Why does it seem so hard to measure return on investment (ROI) for wellness or benefits initiatives? It isn't as if we are trying to monitor images of the radioactivity used in microwaves.
We track our weight, count calories, and scores for Fantasy Football, but why does it remain such a challenge to demonstrate positive ROI for employee benefits programs?
In the study, Making the Business Case for Investments in Workplace Health and Wellness, less than 1 percent of employers measure ROI consistently. The concept of analyzing return on investment can be broken down as measuring savings less expenses in order to determine if positive financial results have been gained.
In a recent report published by The International Foundation of Employee Benefit Plans titled A Closer Look: Wellness ROI, organizations that analyzed ROI of their wellness programs saved $1 to $3 for every dollar spent. Only 19 percent of the plan sponsors measured the data, but the results provided important insights that should motivate other employers to follow suit.
It appears obvious and intuitive that employee benefits and integrated wellness programs should garner positive results not only in ROI, but employee engagement, productivity and talent retention. Yet, there are many reasons why it seems hard to track ROI. Predominant reasons for the absence of ROI analysis include: lack of resources, more urgent priorities and existing programs that don't start with a baseline to monitor performance outcomes and success measures.
By planning ahead and finding ways to aggregate data from different sources, plan sponsors can find ways to more rigorously measure more than the intrinsic value a benefits plan. Calculating the cost of benefits has become more quantifiable through the advanced development of technology and web-based resources. Increasingly, it is easier to track and analyze non-traditional benefits including flexible work arrangements.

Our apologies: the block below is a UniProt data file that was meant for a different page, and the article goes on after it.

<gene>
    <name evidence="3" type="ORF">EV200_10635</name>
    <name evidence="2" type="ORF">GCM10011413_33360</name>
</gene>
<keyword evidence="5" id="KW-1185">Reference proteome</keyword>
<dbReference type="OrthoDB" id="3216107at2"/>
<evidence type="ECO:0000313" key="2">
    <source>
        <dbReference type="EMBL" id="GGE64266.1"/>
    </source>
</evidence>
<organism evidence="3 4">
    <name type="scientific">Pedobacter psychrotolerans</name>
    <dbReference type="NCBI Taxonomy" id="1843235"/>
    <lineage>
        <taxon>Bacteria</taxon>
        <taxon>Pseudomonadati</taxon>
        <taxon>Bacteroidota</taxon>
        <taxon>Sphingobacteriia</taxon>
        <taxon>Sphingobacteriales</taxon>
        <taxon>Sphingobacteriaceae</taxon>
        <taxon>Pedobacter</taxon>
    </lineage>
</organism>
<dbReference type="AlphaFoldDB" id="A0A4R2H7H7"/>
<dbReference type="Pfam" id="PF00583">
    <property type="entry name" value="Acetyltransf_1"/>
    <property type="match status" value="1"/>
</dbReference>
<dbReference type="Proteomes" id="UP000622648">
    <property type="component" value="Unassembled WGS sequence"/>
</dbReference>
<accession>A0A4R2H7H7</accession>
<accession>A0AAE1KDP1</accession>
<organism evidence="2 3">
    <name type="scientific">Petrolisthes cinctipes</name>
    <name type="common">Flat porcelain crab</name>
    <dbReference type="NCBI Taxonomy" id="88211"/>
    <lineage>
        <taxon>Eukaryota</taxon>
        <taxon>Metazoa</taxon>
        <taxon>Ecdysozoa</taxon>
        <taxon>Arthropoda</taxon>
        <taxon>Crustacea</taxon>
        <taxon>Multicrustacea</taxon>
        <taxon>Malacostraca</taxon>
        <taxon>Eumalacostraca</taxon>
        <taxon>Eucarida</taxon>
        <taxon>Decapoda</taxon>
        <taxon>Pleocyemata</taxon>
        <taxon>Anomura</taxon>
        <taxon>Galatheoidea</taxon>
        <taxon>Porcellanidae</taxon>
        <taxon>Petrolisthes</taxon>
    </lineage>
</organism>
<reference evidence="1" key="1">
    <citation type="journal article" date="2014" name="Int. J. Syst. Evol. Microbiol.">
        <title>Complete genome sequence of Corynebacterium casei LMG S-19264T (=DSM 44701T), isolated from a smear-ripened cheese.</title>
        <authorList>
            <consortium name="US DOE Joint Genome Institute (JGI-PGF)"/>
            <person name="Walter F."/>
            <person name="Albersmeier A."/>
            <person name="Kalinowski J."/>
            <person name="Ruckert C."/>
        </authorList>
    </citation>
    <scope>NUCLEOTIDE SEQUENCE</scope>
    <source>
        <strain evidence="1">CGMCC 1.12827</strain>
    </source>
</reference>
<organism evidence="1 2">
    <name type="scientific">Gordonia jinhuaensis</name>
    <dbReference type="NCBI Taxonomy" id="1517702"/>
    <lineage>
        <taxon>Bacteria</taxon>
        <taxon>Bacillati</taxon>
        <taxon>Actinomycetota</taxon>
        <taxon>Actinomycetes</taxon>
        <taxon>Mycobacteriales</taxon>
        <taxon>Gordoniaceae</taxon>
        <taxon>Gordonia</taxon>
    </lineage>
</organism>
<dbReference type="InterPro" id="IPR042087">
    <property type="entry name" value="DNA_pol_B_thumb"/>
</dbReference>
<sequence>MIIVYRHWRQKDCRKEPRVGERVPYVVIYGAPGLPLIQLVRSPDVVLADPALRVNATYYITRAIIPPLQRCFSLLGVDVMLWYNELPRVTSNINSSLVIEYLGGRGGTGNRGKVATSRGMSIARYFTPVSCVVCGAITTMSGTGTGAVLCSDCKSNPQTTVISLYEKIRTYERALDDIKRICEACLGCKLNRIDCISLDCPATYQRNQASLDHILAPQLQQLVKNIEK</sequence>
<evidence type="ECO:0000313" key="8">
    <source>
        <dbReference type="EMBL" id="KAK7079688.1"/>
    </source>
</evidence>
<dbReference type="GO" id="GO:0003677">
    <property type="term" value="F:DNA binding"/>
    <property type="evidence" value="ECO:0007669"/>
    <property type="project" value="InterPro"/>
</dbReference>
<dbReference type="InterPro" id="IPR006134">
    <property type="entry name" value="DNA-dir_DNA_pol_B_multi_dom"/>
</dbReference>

A valued benefits plan is also one that provides an important form of compensation without incurring additional payroll taxes. Understanding how to maximize tax effectiveness as part of the benefits plan design is key. Designing plans that factor in the multigenerational element is another. Understanding that a one-size-fits-all benefits plan may no longer meet the needs of a diverse employee group has been a challenging variable for many employers.
These days, demonstrating the tangible value of dollars saved due to increased productivity, reduced turnover and lower absence rates is critical. Increasingly, belt-tightening measures are sought-after and human resource practitioners search to find ways to show that benefits are more than just 'nice to have' employee perks. For help in optimizing the value delivered through your benefits plan, please contact us. We're here to help so that you can focus on what you do best.
It isn't easy to please all employees with one benefits plan. Plan members are at various stages in their life and career. Some see great value in orthodontic coverage while others want more coverage for vision care.
With four generations in the workforce, an influx of costly biologic drugs and increasing economic pressures, plan sponsors don't have it easy. How could there be one plan design that fits all? There isn't a silver bullet to offer a quick solution, but there are options available with the introduction of a Health Care Spending Account (HCSA).
Basically a HCSA offers plan sponsors the ability to allocate a budgeted amount to each plan member. Plan sponsors know the allocation is limited and that it won't be exceed. For example, each plan member could be allocated $300.00 toward his or her HCSA. It is tax deductible and cost-effective. Employees can spend their allotted HCSA using pre-federal tax dollars on health-related products and services that are eligible to be claimed as per the Medical Expense Tax Credit (METC) under the Canadian Income Tax Act.
Once a plan sponsor selects a balance carry-forward or no-carry forward option, the next steps involve communicating how employees can use their HCSA. Introducing a HCSA as part of a traditional benefits plan is a helpful way to add flexibility to the changing needs of a diverse employee base. Plan sponsors have more control over their costs with the knowledge that claims experience doesn't impact the budget assigned to a plan member's HCSA amount.
These days it is increasingly more challenging to attract top talent. An HCSA brings flexibility and choice to employees. It helps a traditional plan become more attractive. For plan sponsors, it offers predictability and stability. If well communicated, HCSAs are simple to understand and use. They work like a bank account and plan members can use their HCSA to pay for health-related services and products that might not be covered in a traditional plan such as dental braces or prescription glasses. An HCSA can be used to pay for deductibles and benefit top ups.
For questions about ways to maximize the effectiveness of a benefits plan design, please contact us. We're here to help so you can focus on doing what you do best.
Dave Dickinson, B.Comm, CFP, CLU, CHFC
Experienced Benefits Specialist ready to optimize your group benefits and pension plans.